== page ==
Ranchers in central Texas aren’t known for their fondness for government regulation or the Endangered Species Act. But one rancher — a former vacuum cleaner salesman turned fried chicken tycoon — has become a champion of land stewardship and habitat restoration. And it’s rubbing off on his fellow ranchers.
David Bamberger converted 5,500 acres of some of the most badly damaged and overgrazed hill country in Texas into a showpiece of environmental restoration. Bamberger has been hailed by the Texas Parks and Wildlife Department and has won the state’s top voluntary land stewardship award.
A visit to Bamberger Ranch is like a trip back in time. Instead of cedar brush and barren limestone breaking the soil’s surface, large hardwood trees surround grassy meadows. Wild turkey and deer wander in the open, and bobcats lurk in the hollows hunting game.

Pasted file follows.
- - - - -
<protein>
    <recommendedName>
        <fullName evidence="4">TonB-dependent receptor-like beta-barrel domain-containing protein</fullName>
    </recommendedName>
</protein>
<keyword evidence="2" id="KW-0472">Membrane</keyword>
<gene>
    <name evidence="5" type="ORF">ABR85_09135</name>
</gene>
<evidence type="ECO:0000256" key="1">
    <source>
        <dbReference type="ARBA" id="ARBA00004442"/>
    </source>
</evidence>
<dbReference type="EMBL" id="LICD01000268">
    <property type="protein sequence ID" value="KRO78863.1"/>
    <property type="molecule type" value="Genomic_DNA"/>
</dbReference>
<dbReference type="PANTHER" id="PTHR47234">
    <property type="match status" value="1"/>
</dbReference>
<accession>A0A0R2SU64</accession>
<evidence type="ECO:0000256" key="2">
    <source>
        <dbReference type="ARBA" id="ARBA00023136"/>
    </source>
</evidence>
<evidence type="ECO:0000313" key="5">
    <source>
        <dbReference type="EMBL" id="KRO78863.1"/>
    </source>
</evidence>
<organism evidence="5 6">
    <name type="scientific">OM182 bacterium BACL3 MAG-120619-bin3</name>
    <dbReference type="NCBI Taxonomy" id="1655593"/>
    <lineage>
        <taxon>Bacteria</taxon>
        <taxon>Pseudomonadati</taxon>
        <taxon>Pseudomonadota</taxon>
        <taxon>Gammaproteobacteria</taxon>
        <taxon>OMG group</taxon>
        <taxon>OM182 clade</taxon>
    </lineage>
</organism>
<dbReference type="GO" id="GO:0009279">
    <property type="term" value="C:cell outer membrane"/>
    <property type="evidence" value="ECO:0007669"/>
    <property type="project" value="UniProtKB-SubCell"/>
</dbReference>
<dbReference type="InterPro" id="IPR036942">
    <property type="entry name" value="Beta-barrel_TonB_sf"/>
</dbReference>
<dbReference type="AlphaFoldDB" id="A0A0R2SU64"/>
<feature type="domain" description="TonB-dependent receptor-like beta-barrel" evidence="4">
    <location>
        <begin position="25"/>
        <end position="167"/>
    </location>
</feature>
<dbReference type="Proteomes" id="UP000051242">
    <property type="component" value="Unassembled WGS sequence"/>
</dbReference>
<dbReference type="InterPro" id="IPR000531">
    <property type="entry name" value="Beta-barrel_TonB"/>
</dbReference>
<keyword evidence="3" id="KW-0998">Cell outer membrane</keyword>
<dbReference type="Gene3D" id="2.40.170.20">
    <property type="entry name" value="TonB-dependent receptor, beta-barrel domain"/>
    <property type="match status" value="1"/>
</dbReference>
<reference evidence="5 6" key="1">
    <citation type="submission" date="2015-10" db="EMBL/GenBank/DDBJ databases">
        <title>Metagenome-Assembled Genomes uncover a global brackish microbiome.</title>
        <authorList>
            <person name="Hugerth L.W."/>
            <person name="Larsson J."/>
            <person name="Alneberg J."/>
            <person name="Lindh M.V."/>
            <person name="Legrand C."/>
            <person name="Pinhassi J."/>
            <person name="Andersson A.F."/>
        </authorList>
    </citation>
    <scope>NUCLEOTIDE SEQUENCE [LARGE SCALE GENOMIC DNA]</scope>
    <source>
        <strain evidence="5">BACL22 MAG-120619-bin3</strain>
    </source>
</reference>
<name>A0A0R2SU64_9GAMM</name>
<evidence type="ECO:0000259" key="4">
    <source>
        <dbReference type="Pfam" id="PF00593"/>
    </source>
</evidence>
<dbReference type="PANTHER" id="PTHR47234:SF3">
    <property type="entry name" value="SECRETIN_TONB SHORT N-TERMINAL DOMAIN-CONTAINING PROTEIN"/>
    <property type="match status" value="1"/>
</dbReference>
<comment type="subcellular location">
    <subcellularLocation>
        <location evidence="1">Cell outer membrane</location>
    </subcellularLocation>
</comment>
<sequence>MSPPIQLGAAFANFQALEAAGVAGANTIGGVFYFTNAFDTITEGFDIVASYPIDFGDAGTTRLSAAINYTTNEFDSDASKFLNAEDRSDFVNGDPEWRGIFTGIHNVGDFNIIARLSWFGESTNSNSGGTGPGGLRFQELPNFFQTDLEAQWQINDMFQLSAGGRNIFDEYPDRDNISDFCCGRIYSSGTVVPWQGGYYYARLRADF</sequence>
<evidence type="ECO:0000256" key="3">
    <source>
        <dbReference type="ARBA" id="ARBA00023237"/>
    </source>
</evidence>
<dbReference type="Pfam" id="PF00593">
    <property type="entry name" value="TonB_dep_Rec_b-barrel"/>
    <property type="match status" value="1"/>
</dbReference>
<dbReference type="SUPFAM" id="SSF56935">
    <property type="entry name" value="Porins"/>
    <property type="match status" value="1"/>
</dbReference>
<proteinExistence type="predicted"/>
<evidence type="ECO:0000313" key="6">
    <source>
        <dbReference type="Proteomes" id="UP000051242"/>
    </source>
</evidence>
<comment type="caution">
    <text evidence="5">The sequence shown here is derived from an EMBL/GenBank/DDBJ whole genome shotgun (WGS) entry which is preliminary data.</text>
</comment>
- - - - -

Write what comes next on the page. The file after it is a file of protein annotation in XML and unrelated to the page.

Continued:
One recent morning, a dozen hill country property owners took a daylong tour of Bamberger’s ranch to see what they can learn from him. But why would Texas ranchers care about conservation? The answer is a combination of the hill country history and generational change.